I have recently finished reading the exquisite Colm Tóibín novel Brooklyn and in that novel I expected the character of Father Flood to eventually display some faults but he acts in a benign and generous manner throughout.  Jim Broadbent is playing him in the forthcoming film and that, for me, bodes well. Despite Colm Tóibín’s public criticisms of the Catholic church, he has created a character in Father Flood that can only be described as charitable and compassionate. (I thoroughly recommend Brooklyn along with Nora Webster, a companion novel, as believable depictions of repressed feelings and hopeful yearnings in a small Irish community.)
Forthcoming film of Brooklyn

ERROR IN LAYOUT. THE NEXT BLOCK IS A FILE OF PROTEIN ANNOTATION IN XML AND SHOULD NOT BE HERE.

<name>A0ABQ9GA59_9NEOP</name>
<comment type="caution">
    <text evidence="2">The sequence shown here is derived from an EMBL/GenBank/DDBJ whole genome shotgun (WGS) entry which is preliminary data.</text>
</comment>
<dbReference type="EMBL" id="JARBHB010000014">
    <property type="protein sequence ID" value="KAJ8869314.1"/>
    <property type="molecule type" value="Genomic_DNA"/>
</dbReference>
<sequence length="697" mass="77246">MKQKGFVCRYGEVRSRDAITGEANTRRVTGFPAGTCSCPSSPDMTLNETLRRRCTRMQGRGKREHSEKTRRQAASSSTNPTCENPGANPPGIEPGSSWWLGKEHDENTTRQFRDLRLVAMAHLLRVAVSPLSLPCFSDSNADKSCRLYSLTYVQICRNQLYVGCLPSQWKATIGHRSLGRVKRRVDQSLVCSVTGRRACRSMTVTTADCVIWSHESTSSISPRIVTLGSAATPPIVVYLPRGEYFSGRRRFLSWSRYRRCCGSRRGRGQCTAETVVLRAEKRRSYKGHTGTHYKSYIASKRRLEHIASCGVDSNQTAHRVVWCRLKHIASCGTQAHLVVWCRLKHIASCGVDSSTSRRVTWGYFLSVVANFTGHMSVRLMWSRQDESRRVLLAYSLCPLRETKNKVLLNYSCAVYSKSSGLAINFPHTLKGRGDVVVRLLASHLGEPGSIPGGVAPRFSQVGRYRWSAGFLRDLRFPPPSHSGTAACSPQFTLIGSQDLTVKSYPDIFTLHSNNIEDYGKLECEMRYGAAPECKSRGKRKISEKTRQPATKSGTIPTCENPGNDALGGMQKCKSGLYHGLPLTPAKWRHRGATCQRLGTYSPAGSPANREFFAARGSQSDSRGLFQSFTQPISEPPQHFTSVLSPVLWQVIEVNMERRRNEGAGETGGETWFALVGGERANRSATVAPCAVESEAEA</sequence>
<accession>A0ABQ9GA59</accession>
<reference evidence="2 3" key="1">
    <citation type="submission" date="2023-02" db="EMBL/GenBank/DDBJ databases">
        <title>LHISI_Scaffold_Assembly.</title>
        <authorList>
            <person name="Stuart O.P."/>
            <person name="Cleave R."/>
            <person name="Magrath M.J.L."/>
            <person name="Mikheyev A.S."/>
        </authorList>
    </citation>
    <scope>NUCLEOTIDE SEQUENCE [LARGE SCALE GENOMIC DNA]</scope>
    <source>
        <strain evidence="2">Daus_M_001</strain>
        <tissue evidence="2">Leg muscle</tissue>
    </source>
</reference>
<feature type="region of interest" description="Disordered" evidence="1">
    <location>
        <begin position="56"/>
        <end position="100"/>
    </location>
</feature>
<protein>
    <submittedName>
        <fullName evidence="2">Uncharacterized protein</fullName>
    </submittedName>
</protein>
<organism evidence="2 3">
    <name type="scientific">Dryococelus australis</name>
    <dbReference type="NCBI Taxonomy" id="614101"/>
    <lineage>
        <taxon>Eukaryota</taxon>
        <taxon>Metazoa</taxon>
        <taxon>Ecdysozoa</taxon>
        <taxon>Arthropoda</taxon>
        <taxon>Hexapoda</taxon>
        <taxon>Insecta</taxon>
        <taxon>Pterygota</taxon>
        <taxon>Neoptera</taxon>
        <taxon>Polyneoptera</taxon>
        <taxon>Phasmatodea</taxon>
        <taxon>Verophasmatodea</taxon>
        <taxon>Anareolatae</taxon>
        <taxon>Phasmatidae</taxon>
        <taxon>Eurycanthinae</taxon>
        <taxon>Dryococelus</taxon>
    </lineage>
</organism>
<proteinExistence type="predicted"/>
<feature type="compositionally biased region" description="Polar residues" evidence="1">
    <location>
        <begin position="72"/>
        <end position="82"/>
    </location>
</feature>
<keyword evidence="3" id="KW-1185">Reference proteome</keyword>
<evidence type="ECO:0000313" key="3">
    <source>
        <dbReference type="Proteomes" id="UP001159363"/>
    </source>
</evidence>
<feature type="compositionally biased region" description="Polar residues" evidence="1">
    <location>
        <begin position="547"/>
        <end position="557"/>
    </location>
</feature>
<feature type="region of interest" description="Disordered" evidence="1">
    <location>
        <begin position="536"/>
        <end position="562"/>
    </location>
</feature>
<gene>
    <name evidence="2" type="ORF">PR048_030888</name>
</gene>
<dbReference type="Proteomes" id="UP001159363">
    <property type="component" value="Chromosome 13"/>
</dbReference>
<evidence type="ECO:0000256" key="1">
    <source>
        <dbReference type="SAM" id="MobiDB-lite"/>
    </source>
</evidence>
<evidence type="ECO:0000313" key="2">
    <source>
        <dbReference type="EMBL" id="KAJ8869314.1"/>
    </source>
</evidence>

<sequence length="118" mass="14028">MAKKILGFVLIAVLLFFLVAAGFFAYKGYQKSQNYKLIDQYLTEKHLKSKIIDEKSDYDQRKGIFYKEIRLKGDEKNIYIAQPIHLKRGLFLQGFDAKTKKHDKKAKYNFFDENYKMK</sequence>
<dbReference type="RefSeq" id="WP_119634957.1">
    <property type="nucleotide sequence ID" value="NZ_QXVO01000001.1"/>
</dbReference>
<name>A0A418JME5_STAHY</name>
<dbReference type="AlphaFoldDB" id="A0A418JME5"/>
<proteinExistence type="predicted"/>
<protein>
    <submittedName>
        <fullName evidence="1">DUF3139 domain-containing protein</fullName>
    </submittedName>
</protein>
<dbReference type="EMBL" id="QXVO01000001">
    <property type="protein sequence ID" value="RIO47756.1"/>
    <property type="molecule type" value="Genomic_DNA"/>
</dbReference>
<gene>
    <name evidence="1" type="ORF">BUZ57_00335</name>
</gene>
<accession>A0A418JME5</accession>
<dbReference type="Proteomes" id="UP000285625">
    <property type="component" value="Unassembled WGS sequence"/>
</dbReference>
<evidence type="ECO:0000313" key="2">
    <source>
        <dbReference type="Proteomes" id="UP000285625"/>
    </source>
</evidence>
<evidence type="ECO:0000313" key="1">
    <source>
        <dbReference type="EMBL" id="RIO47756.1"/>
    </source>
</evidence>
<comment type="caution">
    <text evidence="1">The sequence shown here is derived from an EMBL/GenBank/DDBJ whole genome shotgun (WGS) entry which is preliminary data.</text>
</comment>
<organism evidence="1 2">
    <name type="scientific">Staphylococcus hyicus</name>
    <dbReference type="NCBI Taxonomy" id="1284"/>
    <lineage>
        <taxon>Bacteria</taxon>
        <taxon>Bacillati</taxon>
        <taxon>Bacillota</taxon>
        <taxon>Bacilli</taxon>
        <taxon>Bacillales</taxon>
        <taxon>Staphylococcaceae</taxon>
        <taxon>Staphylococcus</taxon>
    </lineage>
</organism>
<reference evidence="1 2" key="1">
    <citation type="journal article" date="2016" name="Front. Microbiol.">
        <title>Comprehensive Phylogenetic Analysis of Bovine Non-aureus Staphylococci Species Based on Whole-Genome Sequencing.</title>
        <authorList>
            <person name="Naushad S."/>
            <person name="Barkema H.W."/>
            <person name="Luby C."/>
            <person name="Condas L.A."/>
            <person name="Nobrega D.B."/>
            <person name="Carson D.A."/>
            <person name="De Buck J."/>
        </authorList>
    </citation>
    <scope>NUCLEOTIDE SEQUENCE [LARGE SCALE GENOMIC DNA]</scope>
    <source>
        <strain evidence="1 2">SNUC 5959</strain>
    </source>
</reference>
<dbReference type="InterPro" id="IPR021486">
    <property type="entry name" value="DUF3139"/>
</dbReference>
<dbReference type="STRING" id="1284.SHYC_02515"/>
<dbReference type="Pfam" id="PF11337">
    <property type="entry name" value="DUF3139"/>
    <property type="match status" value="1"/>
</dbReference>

Bad priests

How do you identify bad priests in real life?
Hypocritical words and actions
Uncharitable deeds and impulses
Sermons that instill fear and shame
I have encountered examples of bad priests in my life who have demonstrated the above bullet points: the priest who led a double life, the priest who would not forgive someone who acted with the best of intentions but made a mistake, the priest whose words WOUNDED members of the congregation. I have even had a conversation with one priest that led me to believe he had evil thoughts.

“Their hearts are far from me….”